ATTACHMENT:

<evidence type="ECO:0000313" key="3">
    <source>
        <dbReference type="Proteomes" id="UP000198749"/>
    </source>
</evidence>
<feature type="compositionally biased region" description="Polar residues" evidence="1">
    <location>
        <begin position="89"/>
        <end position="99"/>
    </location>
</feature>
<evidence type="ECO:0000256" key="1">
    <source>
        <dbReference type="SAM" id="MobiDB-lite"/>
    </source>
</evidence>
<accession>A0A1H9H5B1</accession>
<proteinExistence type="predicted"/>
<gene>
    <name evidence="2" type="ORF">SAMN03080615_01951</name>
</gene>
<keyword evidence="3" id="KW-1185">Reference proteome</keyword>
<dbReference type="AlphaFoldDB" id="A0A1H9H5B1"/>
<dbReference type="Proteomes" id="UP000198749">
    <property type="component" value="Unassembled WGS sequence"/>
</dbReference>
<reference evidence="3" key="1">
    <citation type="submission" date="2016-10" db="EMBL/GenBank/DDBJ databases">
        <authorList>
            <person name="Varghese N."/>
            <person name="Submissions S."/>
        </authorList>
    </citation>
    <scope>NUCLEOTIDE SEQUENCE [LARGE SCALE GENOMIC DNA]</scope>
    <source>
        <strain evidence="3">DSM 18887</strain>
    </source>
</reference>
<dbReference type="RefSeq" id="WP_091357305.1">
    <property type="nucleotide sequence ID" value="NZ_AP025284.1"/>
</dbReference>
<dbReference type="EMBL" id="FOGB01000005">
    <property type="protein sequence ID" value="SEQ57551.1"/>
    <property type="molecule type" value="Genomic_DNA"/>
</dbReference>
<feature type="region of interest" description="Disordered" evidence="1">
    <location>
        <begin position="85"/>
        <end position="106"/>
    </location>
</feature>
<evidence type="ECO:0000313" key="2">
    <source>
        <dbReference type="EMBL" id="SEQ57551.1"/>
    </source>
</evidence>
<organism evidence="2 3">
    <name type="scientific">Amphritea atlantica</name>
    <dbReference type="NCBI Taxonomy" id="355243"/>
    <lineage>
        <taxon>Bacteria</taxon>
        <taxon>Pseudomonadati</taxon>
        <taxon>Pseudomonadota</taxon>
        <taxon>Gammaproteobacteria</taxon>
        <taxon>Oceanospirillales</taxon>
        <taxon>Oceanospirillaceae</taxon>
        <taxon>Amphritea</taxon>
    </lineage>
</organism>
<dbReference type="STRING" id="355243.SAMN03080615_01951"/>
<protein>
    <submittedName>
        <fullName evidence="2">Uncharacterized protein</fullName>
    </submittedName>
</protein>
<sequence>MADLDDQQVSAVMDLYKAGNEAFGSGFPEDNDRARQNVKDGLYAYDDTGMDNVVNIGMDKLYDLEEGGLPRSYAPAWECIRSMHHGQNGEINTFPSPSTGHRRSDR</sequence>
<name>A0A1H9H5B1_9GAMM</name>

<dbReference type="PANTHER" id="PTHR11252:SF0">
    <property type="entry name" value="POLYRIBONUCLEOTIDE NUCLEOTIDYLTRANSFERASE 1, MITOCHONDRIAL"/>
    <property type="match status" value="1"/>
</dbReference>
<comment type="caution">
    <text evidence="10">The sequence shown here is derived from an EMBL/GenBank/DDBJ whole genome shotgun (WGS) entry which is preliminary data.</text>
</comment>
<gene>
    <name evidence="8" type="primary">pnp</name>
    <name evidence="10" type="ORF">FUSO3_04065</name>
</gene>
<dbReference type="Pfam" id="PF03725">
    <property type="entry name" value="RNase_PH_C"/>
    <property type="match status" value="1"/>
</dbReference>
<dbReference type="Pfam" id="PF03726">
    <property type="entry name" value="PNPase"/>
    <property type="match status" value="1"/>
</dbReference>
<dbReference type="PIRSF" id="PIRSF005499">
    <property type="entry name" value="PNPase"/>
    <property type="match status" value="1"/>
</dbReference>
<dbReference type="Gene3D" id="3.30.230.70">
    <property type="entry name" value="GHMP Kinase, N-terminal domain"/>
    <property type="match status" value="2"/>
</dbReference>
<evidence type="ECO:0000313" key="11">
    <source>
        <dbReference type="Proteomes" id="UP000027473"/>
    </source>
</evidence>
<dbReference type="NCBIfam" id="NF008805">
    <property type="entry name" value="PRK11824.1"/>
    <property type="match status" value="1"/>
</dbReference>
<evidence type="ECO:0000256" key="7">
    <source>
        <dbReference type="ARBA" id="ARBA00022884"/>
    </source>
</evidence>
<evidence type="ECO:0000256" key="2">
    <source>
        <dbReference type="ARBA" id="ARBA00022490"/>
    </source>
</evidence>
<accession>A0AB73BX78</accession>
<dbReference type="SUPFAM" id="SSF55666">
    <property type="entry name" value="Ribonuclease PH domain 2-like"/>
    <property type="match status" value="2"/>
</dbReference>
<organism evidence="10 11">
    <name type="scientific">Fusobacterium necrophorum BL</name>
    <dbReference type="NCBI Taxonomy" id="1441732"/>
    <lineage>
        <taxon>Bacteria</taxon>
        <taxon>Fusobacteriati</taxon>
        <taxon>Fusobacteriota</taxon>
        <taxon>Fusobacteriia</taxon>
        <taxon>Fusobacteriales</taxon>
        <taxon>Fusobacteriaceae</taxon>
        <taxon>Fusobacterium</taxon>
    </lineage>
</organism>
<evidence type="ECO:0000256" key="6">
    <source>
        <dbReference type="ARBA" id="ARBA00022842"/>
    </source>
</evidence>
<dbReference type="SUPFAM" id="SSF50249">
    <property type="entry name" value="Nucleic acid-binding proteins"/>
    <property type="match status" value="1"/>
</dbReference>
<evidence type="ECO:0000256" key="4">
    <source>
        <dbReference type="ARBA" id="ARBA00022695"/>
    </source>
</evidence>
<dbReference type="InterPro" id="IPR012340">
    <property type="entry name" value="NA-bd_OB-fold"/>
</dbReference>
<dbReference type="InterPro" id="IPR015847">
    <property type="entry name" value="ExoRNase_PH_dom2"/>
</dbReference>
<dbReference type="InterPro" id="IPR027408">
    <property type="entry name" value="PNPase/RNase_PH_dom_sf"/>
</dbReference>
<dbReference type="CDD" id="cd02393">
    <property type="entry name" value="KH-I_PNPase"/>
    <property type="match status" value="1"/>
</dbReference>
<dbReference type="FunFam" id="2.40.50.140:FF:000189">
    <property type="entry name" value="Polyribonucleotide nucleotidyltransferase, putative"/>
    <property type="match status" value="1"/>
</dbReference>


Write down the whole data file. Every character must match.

<evidence type="ECO:0000313" key="3">
    <source>
        <dbReference type="Proteomes" id="UP000198749"/>
    </source>
</evidence>
<feature type="compositionally biased region" description="Polar residues" evidence="1">
    <location>
        <begin position="89"/>
        <end position="99"/>
    </location>
</feature>
<evidence type="ECO:0000256" key="1">
    <source>
        <dbReference type="SAM" id="MobiDB-lite"/>
    </source>
</evidence>
<accession>A0A1H9H5B1</accession>
<proteinExistence type="predicted"/>
<gene>
    <name evidence="2" type="ORF">SAMN03080615_01951</name>
</gene>
<keyword evidence="3" id="KW-1185">Reference proteome</keyword>
<dbReference type="AlphaFoldDB" id="A0A1H9H5B1"/>
<dbReference type="Proteomes" id="UP000198749">
    <property type="component" value="Unassembled WGS sequence"/>
</dbReference>
<reference evidence="3" key="1">
    <citation type="submission" date="2016-10" db="EMBL/GenBank/DDBJ databases">
        <authorList>
            <person name="Varghese N."/>
            <person name="Submissions S."/>
        </authorList>
    </citation>
    <scope>NUCLEOTIDE SEQUENCE [LARGE SCALE GENOMIC DNA]</scope>
    <source>
        <strain evidence="3">DSM 18887</strain>
    </source>
</reference>
<dbReference type="RefSeq" id="WP_091357305.1">
    <property type="nucleotide sequence ID" value="NZ_AP025284.1"/>
</dbReference>
<dbReference type="EMBL" id="FOGB01000005">
    <property type="protein sequence ID" value="SEQ57551.1"/>
    <property type="molecule type" value="Genomic_DNA"/>
</dbReference>
<feature type="region of interest" description="Disordered" evidence="1">
    <location>
        <begin position="85"/>
        <end position="106"/>
    </location>
</feature>
<evidence type="ECO:0000313" key="2">
    <source>
        <dbReference type="EMBL" id="SEQ57551.1"/>
    </source>
</evidence>
<organism evidence="2 3">
    <name type="scientific">Amphritea atlantica</name>
    <dbReference type="NCBI Taxonomy" id="355243"/>
    <lineage>
        <taxon>Bacteria</taxon>
        <taxon>Pseudomonadati</taxon>
        <taxon>Pseudomonadota</taxon>
        <taxon>Gammaproteobacteria</taxon>
        <taxon>Oceanospirillales</taxon>
        <taxon>Oceanospirillaceae</taxon>
        <taxon>Amphritea</taxon>
    </lineage>
</organism>
<dbReference type="STRING" id="355243.SAMN03080615_01951"/>
<protein>
    <submittedName>
        <fullName evidence="2">Uncharacterized protein</fullName>
    </submittedName>
</protein>
<sequence>MADLDDQQVSAVMDLYKAGNEAFGSGFPEDNDRARQNVKDGLYAYDDTGMDNVVNIGMDKLYDLEEGGLPRSYAPAWECIRSMHHGQNGEINTFPSPSTGHRRSDR</sequence>
<name>A0A1H9H5B1_9GAMM</name>

<dbReference type="PANTHER" id="PTHR11252:SF0">
    <property type="entry name" value="POLYRIBONUCLEOTIDE NUCLEOTIDYLTRANSFERASE 1, MITOCHONDRIAL"/>
    <property type="match status" value="1"/>
</dbReference>
<comment type="caution">
    <text evidence="10">The sequence shown here is derived from an EMBL/GenBank/DDBJ whole genome shotgun (WGS) entry which is preliminary data.</text>
</comment>
<gene>
    <name evidence="8" type="primary">pnp</name>
    <name evidence="10" type="ORF">FUSO3_04065</name>
</gene>
<dbReference type="Pfam" id="PF03725">
    <property type="entry name" value="RNase_PH_C"/>
    <property type="match status" value="1"/>
</dbReference>
<dbReference type="Pfam" id="PF03726">
    <property type="entry name" value="PNPase"/>
    <property type="match status" value="1"/>
</dbReference>
<dbReference type="PIRSF" id="PIRSF005499">
    <property type="entry name" value="PNPase"/>
    <property type="match status" value="1"/>
</dbReference>
<dbReference type="Gene3D" id="3.30.230.70">
    <property type="entry name" value="GHMP Kinase, N-terminal domain"/>
    <property type="match status" value="2"/>
</dbReference>
<evidence type="ECO:0000313" key="11">
    <source>
        <dbReference type="Proteomes" id="UP000027473"/>
    </source>
</evidence>
<dbReference type="NCBIfam" id="NF008805">
    <property type="entry name" value="PRK11824.1"/>
    <property type="match status" value="1"/>
</dbReference>
<evidence type="ECO:0000256" key="7">
    <source>
        <dbReference type="ARBA" id="ARBA00022884"/>
    </source>
</evidence>
<evidence type="ECO:0000256" key="2">
    <source>
        <dbReference type="ARBA" id="ARBA00022490"/>
    </source>
</evidence>
<accession>A0AB73BX78</accession>
<dbReference type="SUPFAM" id="SSF55666">
    <property type="entry name" value="Ribonuclease PH domain 2-like"/>
    <property type="match status" value="2"/>
</dbReference>
<organism evidence="10 11">
    <name type="scientific">Fusobacterium necrophorum BL</name>
    <dbReference type="NCBI Taxonomy" id="1441732"/>
    <lineage>
        <taxon>Bacteria</taxon>
        <taxon>Fusobacteriati</taxon>
        <taxon>Fusobacteriota</taxon>
        <taxon>Fusobacteriia</taxon>
        <taxon>Fusobacteriales</taxon>
        <taxon>Fusobacteriaceae</taxon>
        <taxon>Fusobacterium</taxon>
    </lineage>
</organism>
<evidence type="ECO:0000256" key="6">
    <source>
        <dbReference type="ARBA" id="ARBA00022842"/>
    </source>
</evidence>
<dbReference type="SUPFAM" id="SSF50249">
    <property type="entry name" value="Nucleic acid-binding proteins"/>
    <property type="match status" value="1"/>
</dbReference>
<evidence type="ECO:0000256" key="4">
    <source>
        <dbReference type="ARBA" id="ARBA00022695"/>
    </source>
</evidence>
<dbReference type="InterPro" id="IPR012340">
    <property type="entry name" value="NA-bd_OB-fold"/>
</dbReference>
<dbReference type="InterPro" id="IPR015847">
    <property type="entry name" value="ExoRNase_PH_dom2"/>
</dbReference>
<dbReference type="InterPro" id="IPR027408">
    <property type="entry name" value="PNPase/RNase_PH_dom_sf"/>
</dbReference>
<dbReference type="CDD" id="cd02393">
    <property type="entry name" value="KH-I_PNPase"/>
    <property type="match status" value="1"/>
</dbReference>
<dbReference type="FunFam" id="2.40.50.140:FF:000189">
    <property type="entry name" value="Polyribonucleotide nucleotidyltransferase, putative"/>
    <property type="match status" value="1"/>
</dbReference>